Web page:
This book and the following are both by the same author. I enjoyed reading this quick-witted story so much, I couldn’t resist reading another. This story had a bit more humor than the next one. The characters are quickly understood (even though there are triplets), and I loved how the story developed back and forth through the present and the past guiding you along understanding all their personalities.
The Husband’s Secret Liane Moriarty
Imagine that your husband wrote you a letter, to be opened after his death. Imagine, too, that the letter contains his deepest, darkest secret—something with the potential to destroy not just the life you built together, but the lives of others as well. Imagine, then, that you stumble across that letter while your husband is still very much alive. . . .
Ok, if the above description doesn’t get you to want to read this book to figure it all out, then I have no idea what will. There’s a great level of suspense as the characters develop through this story – and your not quite sure until the end how they all tie in together – other than living in the same town. I love how all became clear at the end of the tale.
I love Morrissey – always have and always will, (and The Smiths) so that alone was enough reason to read his autobiography. I was not disappointed and was even moved to pull out all those Morrissey and Smith cds and give them a listening to.
David and Goliath: Underdogs, Misfits, and the Art of Battling Giants Malcolm Gladwell
In DAVID AND GOLIATH, Malcolm Gladwell uncovers the hidden dynamics that shape the balance between the weak and the mighty, the powerful and the dispossessed.
Among all the novels I love reading, I do enjoy reading thought-provoking work, and who writes that better then Malcom Gladwell? If you’re a fan of his already, then you will enjoy the thinking behind the strength of the “weak” in this book.
The Goldfinch Donna Tartt
It begins with a boy. Theo Decker, a thirteen-year-old New Yorker, miraculously survives an accident that kills his mother. Abandoned by his father, Theo is taken in by the family of a wealthy friend. Bewildered by his strange new home on Park Avenue, disturbed by schoolmates who don’t know how to talk to him, and tormented above all by his unbearable longing for his mother, he clings to one thing that reminds him of her: a small, mysteriously captivating painting that ultimately draws Theo into the underworld of art.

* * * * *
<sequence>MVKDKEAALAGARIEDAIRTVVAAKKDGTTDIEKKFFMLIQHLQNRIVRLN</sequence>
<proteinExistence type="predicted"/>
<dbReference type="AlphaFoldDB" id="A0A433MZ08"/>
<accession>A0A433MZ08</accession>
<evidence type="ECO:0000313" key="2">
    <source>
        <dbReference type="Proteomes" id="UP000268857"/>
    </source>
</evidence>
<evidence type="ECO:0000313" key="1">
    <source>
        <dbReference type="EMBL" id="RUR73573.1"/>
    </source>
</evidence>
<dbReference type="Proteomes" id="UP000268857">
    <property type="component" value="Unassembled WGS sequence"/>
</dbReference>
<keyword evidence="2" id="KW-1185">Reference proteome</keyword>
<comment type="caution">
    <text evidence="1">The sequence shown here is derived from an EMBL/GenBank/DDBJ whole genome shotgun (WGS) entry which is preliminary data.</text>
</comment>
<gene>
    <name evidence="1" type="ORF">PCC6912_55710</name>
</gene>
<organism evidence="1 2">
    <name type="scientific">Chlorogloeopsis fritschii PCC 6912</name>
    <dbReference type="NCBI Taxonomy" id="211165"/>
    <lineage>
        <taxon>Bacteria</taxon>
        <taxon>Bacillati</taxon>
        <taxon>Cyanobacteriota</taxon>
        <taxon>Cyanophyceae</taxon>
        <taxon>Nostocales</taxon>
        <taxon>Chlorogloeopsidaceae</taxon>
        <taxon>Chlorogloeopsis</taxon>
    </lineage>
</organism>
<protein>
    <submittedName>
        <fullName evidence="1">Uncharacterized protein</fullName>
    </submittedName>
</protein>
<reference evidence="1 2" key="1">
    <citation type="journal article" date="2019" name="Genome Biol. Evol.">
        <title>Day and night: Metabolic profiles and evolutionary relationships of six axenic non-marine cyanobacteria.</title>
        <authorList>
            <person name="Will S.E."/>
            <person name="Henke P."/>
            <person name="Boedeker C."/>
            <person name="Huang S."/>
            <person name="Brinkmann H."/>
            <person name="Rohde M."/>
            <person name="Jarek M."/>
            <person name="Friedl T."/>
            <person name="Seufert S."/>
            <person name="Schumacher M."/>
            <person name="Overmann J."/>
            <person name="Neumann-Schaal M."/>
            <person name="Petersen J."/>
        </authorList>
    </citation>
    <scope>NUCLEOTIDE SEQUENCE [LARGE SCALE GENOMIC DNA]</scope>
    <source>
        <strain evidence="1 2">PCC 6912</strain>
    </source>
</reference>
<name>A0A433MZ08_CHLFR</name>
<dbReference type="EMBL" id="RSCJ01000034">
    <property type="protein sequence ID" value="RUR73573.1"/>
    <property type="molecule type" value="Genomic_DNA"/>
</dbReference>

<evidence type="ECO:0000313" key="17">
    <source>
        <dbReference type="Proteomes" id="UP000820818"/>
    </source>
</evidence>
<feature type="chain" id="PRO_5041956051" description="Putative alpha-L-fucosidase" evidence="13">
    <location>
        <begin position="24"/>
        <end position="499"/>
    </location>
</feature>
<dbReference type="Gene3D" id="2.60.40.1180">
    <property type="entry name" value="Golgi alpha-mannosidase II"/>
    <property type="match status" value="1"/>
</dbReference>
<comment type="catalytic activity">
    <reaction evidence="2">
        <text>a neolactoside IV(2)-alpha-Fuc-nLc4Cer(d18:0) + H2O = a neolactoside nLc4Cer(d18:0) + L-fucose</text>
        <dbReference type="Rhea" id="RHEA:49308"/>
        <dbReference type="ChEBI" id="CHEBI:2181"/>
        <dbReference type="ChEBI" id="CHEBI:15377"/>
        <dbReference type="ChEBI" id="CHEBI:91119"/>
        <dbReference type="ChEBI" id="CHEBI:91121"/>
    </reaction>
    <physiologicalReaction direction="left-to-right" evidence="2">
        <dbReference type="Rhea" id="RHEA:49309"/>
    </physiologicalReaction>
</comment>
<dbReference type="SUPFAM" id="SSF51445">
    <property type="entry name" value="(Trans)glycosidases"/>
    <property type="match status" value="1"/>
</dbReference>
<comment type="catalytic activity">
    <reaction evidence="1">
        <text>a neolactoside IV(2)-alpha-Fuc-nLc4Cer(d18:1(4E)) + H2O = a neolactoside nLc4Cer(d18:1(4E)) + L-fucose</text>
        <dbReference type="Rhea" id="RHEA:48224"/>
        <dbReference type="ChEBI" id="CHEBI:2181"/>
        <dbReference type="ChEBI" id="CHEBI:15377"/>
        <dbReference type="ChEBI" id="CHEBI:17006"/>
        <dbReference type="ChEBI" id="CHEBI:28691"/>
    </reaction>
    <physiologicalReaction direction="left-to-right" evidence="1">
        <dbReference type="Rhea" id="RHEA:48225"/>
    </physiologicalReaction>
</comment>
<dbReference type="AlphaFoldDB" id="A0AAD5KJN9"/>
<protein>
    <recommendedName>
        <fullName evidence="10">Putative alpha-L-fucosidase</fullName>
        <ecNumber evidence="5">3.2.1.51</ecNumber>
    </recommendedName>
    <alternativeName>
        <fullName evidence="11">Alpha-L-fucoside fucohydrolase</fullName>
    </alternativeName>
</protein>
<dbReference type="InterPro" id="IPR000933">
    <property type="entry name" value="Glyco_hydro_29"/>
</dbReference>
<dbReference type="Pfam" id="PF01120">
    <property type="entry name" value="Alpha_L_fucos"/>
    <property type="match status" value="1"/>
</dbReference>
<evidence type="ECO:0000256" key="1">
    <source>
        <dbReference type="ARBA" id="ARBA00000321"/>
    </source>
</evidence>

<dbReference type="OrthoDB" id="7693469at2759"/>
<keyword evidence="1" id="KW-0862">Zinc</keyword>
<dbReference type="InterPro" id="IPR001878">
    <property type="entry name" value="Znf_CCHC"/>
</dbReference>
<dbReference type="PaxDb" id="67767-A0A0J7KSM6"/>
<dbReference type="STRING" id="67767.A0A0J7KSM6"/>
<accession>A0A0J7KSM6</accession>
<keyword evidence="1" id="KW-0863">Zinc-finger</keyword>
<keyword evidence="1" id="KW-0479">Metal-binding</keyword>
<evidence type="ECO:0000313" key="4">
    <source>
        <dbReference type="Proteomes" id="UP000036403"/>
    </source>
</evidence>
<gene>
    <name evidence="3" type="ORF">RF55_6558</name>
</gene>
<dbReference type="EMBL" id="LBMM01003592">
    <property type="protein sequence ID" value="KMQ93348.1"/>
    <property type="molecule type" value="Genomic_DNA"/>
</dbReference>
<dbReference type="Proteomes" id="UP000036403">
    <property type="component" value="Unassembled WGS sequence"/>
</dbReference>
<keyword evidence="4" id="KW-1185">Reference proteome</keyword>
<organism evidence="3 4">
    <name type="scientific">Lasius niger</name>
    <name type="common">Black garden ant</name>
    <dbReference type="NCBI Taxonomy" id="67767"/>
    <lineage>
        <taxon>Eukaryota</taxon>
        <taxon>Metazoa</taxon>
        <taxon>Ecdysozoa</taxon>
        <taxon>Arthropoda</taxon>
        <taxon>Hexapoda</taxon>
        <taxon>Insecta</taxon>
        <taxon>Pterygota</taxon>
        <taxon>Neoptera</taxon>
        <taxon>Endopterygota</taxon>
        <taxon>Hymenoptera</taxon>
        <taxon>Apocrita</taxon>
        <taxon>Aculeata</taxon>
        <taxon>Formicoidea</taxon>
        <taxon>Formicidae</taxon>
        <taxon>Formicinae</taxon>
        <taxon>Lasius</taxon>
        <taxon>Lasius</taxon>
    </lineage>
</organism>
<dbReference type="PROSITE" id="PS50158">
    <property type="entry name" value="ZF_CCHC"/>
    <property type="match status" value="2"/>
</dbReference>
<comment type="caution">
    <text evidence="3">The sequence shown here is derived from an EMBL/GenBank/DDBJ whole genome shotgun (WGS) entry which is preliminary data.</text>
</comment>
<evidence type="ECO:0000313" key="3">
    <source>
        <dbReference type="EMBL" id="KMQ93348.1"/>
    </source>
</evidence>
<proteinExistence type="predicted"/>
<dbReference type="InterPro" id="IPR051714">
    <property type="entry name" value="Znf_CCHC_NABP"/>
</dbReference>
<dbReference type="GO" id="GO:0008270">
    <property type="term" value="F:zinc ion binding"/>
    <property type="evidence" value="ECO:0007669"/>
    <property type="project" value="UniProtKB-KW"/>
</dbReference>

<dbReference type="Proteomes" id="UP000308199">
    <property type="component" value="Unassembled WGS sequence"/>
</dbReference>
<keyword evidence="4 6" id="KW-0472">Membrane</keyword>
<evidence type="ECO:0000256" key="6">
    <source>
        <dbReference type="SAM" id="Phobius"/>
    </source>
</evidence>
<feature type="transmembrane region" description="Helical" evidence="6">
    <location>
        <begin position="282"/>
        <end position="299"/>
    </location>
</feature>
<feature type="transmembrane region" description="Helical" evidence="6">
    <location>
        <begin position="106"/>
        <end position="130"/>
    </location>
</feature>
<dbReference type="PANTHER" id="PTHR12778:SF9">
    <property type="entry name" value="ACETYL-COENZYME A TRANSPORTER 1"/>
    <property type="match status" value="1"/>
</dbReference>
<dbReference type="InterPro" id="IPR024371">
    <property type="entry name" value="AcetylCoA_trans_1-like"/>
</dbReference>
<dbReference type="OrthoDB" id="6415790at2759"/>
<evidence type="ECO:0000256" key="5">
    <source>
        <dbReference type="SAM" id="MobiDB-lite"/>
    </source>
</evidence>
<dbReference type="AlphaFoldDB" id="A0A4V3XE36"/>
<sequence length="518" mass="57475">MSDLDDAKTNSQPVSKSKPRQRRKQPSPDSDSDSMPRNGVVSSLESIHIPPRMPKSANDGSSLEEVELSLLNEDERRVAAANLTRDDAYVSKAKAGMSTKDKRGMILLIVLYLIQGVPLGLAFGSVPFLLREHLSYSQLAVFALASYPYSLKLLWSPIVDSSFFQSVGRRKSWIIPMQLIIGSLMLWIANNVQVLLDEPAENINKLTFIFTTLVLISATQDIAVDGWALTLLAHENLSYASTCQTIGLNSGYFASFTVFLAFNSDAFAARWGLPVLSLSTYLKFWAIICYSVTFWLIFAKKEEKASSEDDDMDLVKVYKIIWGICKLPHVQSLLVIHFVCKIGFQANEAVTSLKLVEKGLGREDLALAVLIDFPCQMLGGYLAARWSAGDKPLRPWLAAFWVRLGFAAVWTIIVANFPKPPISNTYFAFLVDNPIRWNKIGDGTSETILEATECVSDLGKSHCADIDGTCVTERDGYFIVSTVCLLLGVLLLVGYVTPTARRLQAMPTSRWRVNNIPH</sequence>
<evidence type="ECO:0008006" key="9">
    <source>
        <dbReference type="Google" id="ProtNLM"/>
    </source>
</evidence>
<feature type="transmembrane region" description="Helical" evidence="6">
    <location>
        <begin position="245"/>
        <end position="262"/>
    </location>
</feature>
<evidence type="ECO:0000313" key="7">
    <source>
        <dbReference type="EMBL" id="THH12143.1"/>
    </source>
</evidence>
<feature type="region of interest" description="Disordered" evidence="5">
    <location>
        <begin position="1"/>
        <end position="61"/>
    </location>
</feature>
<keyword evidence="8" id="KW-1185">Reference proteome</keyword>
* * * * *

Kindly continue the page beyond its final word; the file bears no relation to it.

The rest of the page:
This book began fabulously. I loved how quickly I was consumed with the story, how it moved along, the location (New York City), everything. Somewhere around the middle of the book though it began to slow way down for me. Maybe because it actually is so long it’s as if it’s not 2 but maybe even 3 books in one? That being said, if you like a book that follows through along a somewhat wild path, then I say “go for it”. You will really feel like you know the main character by the end. I’m happy I read it – and I know it’s gotten some fabulous reviews.
In the Shadow of the Banyan Vaddey Ratner
Khmer Rouge regime in Cambodia between 1975 and 1979 For seven-year-old Raami, the shattering end of childhood begins with the footsteps of her father returning home in the early dawn hours, bringing details of the civil war that has overwhelmed the streets of Phnom Penh, Cambodia’s capital. Soon the family’s world of carefully guarded royal privilege is swept up in the chaos of revolution and forced exodus.
A consuming, historical novel at it’s best!! After visiting Cambodia, I couldn’t resist reading this and learning a bit more about the horrible years of the Khmer Rouge from a young child’s perspective. I’m always amazed to read how people live through such traumatic and trying times. Such an inspiring tale!
I am currently reading Poland James A. Michener. I expect to be living in this book for at least the next week or so – learning a bit more about the history some of my ancestors lived through. Again, I’m addicted to historical novels and this one, so far, is proving to be incredible!
Do you need a new book series from a NEW author(s) to check out> Why not give “Helwyn” by Kate Lockridge (a pen name for my daughter’s mother-in-law and her sister) a try. I’m sure you will enjoy the talented writing of these oh so very artsy, intelligent and inspiring women!
Have you read anything AWESOME lately?? If so, please share, I’m always looking for the next fun read!!
Here are some Amazon links for the above books – just in case you’re inspired to read them for yourself.